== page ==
Beneficial legislation: How to interpret
INTERPRETATION OF STATUTE: While interpreting a statute, the problem or mischief that the statute was designed to remedy should first be identified and then a construction that suppresses the problem and advances the remedy should be adopted. 9 It is settled law that exemption clauses in beneficial or social Indian Performing Rights Society v. Sanjay Dalia, (2015) 10 SCC 161 welfare legislations should be given strict construction 10. It was observed in Shivram A. Shiroor v. Radhabai Shantram Kowshik (supra) that the exclusionary provisions in a beneficial legislation should be construed strictly so as to give a wide amplitude to the principal object of the legislation and to prevent its evasion on deceptive grounds. Similarly, in Minister Administering the Crown Lands Act v. NSW Aboriginal Land Council11, Kirby, J. held that the principle of providing purposive construction to beneficial legislations mandates that exceptions in such legislations should be construed narrowly.
Provisions of a beneficial legislation have to be construed with a purpose-oriented approach. The Act should receive a liberal construction to promote its objects. Also, literal construction of the provisions of a beneficial legislation has to be avoided. It is the Court’s duty to discern the intention of the legislature in making the law. Once such an intention is ascertained, the statute should receive a purposeful or functional interpretation.
The principles of statutory construction are well settled. Words occurring in statutes of liberal import such as social welfare legislation and human rights’ legislation are not to be put in Procrustean beds or shrunk to Liliputian dimensions. In construing these One Earth One Life & Ors. v. State of Kerala, WP (C) No.28496 of 2016 Regional Executive, Kerala Fishermen’ Welfare Fund Board v. Fancy Food, (1995) 4 SCC 34 Bombay Anand Bhavan Restaurant v. ESI Corporation, (2009) 9 SCC 61 and Union of India v. Prabhakaran Vijay Kumar, (2008) 9 SCC 527 Bharat Singh v. Management of New Delhi Tuberculosis Centre, (1986) 2 SCC 614.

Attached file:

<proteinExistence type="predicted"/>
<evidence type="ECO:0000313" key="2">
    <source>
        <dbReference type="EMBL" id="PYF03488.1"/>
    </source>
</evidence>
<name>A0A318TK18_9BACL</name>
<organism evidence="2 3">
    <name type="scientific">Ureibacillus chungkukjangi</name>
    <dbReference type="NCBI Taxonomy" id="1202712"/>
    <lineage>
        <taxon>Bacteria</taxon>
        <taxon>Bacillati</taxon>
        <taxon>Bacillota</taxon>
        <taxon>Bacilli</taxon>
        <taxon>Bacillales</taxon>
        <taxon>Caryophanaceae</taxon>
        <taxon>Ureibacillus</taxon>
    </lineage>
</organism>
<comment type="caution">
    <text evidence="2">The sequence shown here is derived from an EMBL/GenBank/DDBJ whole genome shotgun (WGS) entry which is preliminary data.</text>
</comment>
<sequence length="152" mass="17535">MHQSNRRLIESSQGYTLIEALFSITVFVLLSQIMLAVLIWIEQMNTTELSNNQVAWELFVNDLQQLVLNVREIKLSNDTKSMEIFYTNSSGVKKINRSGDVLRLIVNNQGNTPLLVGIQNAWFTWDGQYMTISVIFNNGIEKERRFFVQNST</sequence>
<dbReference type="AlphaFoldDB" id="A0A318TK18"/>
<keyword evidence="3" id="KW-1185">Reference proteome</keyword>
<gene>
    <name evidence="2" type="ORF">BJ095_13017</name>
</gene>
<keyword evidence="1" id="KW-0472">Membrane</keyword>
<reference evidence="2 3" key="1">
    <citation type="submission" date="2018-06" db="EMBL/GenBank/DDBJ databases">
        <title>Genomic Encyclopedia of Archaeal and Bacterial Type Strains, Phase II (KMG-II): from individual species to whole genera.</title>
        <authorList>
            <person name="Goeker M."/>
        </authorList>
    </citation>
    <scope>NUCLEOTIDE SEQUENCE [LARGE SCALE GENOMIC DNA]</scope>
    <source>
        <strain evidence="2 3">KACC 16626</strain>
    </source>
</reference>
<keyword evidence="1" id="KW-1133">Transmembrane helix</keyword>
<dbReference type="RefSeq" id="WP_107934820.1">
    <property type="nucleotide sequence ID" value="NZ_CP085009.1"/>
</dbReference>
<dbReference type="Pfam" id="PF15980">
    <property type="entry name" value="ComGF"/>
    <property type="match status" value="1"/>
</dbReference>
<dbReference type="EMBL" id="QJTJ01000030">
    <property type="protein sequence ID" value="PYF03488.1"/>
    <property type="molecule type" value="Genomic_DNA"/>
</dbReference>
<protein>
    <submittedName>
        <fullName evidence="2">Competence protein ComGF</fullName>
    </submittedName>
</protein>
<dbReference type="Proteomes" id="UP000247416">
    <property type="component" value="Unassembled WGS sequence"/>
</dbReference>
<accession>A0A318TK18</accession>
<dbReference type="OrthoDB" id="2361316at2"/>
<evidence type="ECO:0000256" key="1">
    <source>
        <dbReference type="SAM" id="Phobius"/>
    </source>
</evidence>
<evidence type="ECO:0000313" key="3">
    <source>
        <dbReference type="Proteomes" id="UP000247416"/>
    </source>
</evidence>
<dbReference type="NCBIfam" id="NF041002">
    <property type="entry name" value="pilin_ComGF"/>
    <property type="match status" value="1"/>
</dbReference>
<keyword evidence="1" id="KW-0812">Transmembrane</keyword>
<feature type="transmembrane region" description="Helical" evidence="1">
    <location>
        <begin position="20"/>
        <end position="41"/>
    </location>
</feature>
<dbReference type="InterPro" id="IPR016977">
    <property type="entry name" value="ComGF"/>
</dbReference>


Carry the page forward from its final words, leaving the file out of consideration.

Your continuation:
Workmen v. American Express International Banking Corpn. (1985) 4 SCC 71 legislations the imposture of literal construction must be avoided and the prodigality of its misapplication must be recognised and reduced. Judges ought to be more concerned with the “colour”, the “content” and the “context” of such statutes (we have borrowed the words from Lord Wilberforce’s opinion in Prenn v. Simmonds [(1971) 3 All ER 237] ). In the same opinion Lord Wilberforce pointed out that law is not to be left behind in some island of literal interpretation but is to enquire beyond the language, unisolated from the matrix of facts in which they are set; the law is not to be interpreted purely on internal linguistic considerations. In one of the cases cited before us, that is, Surendra Kumar Verma v. Central Government Industrial Tribunal-cum-Labour Court [(1980) 4 SCC 443], we had occasion to say, “Semantic luxuries are misplaced in the interpretation of ‘bread and butter’ statutes. Welfare statutes must, of necessity, receive a broad interpretation. Where legislation is designed to give relief against certain kinds of mischief, the Court is not to make inroads by making etymological excursions.”